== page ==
The effects of the sudden migration to the West were spectacular. Before the gold rush, San Francisco was a tiny village, and with the fever the village became a city. Schools, roads and churches were built, and other towns were founded. A legal and governmental system was created, which led to the admission of California as a state of the Union in 1850. New means of transportation, such as the steamboat, entered service in the state, and railway lines were laid.

The gold rush also had other effects: the natives of the region were attacked and expelled from their traditional lands. Important was also the environmental impact that mining produced.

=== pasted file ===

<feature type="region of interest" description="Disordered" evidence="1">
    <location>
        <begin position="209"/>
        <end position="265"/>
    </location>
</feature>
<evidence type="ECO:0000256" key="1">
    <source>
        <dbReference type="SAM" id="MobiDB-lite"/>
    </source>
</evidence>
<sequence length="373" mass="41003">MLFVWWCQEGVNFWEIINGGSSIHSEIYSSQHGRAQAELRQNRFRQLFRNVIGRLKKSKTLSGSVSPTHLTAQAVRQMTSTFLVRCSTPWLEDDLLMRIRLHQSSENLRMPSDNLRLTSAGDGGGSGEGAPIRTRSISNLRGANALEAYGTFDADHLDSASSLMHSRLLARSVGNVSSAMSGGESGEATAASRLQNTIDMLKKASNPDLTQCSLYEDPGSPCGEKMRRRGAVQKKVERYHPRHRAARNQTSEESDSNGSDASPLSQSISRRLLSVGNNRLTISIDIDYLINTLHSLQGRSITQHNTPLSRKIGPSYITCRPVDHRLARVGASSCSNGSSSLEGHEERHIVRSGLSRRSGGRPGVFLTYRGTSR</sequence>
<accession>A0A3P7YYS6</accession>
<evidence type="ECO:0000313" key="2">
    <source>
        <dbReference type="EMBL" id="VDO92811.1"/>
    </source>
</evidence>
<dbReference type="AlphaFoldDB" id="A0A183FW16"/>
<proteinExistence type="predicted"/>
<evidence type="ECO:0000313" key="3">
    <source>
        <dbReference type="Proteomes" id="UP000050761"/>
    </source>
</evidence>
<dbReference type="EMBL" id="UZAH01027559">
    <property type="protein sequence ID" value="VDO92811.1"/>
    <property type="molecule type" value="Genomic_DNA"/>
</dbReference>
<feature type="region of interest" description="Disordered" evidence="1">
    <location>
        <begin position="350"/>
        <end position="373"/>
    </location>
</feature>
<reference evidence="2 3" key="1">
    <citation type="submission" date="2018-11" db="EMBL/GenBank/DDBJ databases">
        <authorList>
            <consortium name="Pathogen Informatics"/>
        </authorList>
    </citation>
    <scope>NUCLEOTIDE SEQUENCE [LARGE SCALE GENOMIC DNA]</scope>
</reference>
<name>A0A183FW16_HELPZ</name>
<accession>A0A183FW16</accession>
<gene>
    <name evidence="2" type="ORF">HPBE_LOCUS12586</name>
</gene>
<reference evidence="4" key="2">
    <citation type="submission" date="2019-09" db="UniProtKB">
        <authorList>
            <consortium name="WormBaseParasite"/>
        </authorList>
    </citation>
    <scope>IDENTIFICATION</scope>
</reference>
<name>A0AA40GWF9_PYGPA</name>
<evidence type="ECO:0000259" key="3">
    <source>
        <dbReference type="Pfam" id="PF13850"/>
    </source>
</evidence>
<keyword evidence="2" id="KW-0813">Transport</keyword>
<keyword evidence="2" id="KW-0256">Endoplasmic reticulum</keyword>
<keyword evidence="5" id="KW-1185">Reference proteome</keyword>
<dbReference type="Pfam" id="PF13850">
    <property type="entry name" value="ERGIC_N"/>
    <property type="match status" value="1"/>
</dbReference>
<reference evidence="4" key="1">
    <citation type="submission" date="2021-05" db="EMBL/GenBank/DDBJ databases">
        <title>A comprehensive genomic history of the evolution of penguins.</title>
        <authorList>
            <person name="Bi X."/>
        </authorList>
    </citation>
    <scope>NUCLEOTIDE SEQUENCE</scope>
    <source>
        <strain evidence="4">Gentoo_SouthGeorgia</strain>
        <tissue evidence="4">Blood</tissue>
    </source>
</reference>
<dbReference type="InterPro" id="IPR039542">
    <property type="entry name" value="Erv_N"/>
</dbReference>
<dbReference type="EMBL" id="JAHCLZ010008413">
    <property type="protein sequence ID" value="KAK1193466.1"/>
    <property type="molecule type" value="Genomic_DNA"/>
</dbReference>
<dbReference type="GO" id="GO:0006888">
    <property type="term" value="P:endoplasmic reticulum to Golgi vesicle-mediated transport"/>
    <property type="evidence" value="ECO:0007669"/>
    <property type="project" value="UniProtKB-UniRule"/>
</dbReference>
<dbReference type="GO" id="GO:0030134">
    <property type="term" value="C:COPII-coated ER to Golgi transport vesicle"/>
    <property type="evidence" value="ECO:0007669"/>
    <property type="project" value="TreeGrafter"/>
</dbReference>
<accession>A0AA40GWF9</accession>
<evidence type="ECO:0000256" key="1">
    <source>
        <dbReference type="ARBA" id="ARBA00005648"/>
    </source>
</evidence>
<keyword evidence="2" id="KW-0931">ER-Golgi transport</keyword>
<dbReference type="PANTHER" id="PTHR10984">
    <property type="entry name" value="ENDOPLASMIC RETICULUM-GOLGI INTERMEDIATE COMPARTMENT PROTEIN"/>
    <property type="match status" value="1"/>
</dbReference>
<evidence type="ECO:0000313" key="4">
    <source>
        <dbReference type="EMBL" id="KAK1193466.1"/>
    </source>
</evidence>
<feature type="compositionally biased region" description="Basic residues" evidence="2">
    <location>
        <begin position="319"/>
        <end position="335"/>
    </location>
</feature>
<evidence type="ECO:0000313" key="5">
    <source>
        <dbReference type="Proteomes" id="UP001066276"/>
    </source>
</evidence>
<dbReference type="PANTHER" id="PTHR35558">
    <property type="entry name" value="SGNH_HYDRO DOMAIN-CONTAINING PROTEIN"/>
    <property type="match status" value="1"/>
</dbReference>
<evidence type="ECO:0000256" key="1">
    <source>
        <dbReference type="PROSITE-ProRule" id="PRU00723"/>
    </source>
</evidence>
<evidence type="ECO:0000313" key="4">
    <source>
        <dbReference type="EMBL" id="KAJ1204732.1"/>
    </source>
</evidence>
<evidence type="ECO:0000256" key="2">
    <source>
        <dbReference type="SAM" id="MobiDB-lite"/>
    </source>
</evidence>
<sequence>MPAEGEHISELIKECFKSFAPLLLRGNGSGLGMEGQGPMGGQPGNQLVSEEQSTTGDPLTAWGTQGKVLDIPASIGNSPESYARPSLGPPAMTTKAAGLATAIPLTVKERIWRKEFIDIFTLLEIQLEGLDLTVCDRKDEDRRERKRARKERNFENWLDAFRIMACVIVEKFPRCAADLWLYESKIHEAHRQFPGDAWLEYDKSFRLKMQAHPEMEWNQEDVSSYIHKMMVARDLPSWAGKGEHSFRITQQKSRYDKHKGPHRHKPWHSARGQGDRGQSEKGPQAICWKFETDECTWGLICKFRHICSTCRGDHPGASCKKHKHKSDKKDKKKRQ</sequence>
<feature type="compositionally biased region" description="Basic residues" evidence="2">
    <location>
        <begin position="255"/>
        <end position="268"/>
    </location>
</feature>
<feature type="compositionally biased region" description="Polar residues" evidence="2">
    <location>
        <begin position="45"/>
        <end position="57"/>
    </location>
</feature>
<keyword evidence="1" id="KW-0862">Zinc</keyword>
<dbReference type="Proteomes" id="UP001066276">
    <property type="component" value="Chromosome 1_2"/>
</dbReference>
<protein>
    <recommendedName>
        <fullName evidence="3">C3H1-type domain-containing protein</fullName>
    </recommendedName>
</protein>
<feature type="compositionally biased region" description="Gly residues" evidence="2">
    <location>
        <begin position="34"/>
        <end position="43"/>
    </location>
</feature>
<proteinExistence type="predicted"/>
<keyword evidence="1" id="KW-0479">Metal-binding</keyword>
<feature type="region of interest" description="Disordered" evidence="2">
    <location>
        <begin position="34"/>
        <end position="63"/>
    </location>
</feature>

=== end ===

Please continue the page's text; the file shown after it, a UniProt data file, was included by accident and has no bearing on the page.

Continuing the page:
The human and environmental costs of the phenomenon were considerable. The native people of the region were victims of diseases, famines and genocidal attacks. The native population, estimated at 150,000 inhabitants in 1845, abruptly decreased to less than 30,000 people by 1870. The death toll among American immigrants was also severe, as one in every forty forty-niners perished; crime rates during the gold rush were extremely high, and the environment suffered considerable deterioration, thanks to gravel, loose soil, and toxic chemicals used in mining that killed animals and damaged habitats.